A Way With Words
The Franklin Court Printing Office in Philadelphia highlights Benjamin Franklin’s early career.
Benjamin Franklin was a boy of just 12 when his father steered him into an apprenticeship with his older brother, James, a Boston printer. He loved the trade but chafed under his brother’s stern treatment; as soon as he turned 17, he ran away to Philadelphia. Following a brief interlude in London, he opened his own printing house in Philadelphia. He was 22.
“Keep thy shop and thy shop will keep thee,” Franklin would later write. “He that has a trade has an estate.”
Franklin may be best remembered as a scientist, inventor, politician, diplomat, or signer of the Constitution, but his illustrious professional life began with the simple, hand-operated printing press. The building that housed Franklin’s business no longer stands, but in 1976, the National Park Service set up a working reproduction of an 18th-century printing office a few blocks away.
MAKING THE TYPE
Richard Hopkins, an amateur type founder, type historian, and letterpress printer from West Virginia, cast the type the Park Service uses to print both the Declaration of Independence and the Oct. 6, 1743, edition of The Pennsylvania Gazette. Nearly identical to the original, the type was developed by the English type founder William Caslon, whose fonts were imported to the colonies by Franklin and other printers. Hopkins uses obsolete typecasting equipment he has bought over the years from defunct type foundries throughout the eastern United States. “A complete series of Caslon is what I wanted,” he says. “It took 45 years to get everything I used.”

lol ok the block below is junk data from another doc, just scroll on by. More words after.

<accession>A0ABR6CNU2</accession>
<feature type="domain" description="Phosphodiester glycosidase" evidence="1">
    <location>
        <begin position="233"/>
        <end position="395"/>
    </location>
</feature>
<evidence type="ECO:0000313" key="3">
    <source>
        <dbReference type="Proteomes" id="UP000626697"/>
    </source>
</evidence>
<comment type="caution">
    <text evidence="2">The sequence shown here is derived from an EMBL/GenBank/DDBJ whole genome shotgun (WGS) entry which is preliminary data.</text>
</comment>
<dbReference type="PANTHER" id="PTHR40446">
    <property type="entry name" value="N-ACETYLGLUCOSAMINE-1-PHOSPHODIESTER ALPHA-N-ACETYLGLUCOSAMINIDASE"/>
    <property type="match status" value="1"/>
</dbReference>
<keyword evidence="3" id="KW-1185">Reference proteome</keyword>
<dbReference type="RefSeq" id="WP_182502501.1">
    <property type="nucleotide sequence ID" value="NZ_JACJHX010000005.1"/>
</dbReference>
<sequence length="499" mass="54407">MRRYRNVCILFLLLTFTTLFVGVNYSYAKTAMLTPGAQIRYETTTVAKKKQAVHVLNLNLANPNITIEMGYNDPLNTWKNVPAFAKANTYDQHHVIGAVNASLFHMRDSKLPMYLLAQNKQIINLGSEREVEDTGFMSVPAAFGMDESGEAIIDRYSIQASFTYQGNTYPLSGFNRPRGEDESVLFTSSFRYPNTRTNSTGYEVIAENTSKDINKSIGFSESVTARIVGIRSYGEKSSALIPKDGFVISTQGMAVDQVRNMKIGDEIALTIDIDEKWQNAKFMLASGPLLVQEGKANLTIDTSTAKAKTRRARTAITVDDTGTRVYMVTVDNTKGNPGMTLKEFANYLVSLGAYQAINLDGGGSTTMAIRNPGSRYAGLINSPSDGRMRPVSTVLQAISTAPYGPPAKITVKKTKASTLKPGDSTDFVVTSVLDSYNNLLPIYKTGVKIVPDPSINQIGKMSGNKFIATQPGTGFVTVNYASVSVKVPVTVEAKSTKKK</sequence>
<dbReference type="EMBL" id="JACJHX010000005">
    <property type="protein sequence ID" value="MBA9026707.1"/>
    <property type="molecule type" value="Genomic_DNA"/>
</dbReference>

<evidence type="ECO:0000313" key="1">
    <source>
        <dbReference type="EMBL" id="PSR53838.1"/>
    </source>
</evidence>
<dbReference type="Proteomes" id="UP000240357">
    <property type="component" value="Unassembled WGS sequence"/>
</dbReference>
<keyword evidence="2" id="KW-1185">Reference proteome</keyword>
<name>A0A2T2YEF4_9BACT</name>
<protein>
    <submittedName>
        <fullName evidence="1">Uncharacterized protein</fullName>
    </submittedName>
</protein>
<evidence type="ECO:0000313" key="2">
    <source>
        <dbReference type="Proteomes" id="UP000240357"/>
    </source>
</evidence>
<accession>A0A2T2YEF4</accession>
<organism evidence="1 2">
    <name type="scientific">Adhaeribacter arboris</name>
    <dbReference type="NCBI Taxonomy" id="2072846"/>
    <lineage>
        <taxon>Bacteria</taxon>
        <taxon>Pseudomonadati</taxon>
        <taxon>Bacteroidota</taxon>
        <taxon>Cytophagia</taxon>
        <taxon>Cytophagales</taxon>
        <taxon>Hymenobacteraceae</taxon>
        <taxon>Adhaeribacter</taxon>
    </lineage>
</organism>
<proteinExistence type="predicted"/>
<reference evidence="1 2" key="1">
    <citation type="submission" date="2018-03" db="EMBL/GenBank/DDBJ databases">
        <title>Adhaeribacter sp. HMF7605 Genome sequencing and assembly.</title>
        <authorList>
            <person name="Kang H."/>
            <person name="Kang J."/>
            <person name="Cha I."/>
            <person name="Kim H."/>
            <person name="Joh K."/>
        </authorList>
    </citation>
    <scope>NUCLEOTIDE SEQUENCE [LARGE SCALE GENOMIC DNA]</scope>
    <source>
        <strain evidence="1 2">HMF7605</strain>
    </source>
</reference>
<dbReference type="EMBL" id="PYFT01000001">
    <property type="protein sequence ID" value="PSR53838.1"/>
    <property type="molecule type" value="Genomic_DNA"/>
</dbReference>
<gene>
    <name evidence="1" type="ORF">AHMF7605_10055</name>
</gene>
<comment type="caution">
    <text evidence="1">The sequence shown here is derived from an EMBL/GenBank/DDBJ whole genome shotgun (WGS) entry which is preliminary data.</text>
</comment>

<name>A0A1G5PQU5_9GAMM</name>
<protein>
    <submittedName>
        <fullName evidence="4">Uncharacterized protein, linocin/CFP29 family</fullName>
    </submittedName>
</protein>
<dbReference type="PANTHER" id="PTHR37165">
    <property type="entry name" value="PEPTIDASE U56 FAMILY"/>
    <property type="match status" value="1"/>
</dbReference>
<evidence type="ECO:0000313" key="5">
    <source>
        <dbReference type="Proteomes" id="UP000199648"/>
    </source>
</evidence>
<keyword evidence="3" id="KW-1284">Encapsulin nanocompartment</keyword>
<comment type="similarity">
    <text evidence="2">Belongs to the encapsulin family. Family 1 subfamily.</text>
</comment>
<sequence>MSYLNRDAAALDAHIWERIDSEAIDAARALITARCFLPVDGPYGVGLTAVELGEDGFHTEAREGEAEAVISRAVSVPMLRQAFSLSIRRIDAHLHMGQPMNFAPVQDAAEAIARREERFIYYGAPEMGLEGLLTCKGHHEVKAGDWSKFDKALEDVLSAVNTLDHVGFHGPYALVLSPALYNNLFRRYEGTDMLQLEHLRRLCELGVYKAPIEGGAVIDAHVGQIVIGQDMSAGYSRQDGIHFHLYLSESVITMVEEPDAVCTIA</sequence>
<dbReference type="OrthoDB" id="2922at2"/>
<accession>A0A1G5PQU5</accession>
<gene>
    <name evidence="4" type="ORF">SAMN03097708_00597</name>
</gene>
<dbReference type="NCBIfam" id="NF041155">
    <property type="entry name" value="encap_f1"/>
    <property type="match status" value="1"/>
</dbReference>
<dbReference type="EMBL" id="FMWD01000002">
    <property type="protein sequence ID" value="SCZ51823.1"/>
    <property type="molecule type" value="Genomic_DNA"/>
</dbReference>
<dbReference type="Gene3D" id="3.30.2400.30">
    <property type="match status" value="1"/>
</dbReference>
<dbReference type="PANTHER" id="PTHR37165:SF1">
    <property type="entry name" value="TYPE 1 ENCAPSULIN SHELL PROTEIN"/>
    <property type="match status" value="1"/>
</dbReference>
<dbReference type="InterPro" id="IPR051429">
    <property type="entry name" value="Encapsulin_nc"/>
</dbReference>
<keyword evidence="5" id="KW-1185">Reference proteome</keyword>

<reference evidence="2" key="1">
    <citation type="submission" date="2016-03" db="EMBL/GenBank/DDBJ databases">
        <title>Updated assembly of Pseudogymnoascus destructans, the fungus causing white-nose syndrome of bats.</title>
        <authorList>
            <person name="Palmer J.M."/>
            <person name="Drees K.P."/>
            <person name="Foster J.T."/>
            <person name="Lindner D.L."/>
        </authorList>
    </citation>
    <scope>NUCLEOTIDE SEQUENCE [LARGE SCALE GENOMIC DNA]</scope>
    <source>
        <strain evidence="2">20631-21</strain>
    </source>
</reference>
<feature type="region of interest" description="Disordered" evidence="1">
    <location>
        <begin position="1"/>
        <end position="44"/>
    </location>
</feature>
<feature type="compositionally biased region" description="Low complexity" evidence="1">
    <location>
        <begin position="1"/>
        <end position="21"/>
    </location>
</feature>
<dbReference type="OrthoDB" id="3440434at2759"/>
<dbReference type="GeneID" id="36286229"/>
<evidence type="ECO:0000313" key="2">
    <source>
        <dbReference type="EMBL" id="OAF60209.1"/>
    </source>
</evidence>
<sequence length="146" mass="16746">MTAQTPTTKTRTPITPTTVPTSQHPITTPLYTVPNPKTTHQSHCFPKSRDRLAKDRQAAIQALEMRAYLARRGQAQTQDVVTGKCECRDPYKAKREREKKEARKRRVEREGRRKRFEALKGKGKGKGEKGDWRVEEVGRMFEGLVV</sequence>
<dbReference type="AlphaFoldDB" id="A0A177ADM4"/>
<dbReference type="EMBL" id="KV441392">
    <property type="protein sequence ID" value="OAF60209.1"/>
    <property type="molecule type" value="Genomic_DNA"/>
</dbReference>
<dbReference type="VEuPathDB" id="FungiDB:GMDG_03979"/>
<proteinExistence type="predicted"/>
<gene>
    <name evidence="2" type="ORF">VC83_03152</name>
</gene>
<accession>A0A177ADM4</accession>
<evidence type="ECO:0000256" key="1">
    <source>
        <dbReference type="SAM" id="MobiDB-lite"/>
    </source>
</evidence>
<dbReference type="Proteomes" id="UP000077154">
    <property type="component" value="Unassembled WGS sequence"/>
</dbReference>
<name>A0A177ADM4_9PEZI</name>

The Franklin Court Printing Office is part of a Benjamin Franklin park that includes a newly refurbished museum, an operating post office, and metal “ghost structures” showing where Franklin’s home once stood, as well as the site of his grandson’s printing shop. On a typical spring day, as many as 1,200 visitors pass through this corner of Independence National Historical Park to see the press in action and hear the story of Franklin’s early, ink-stained years.
The Printing Office has two working presses: The replica most frequently employed closely resembles a press Franklin used while in London (that’s now owned by the Smithsonian Museum of American History). In the 18th century, paper was made from old linen rags and dipped in water before use, which opened the fibers, allowing the ink to be absorbed. Printers applied the ink—a tacky concoction of tree sap, linseed oil, and soot—by quickly pounding on the type with leather ink beaters, which look something like boxing gloves on sticks. Type foundries didn’t exist in America until after the Revolutionary War, so Franklin imported his lead type from overseas. He was fond of the Caslon font, which was developed by a British engraver and is still available digitally today.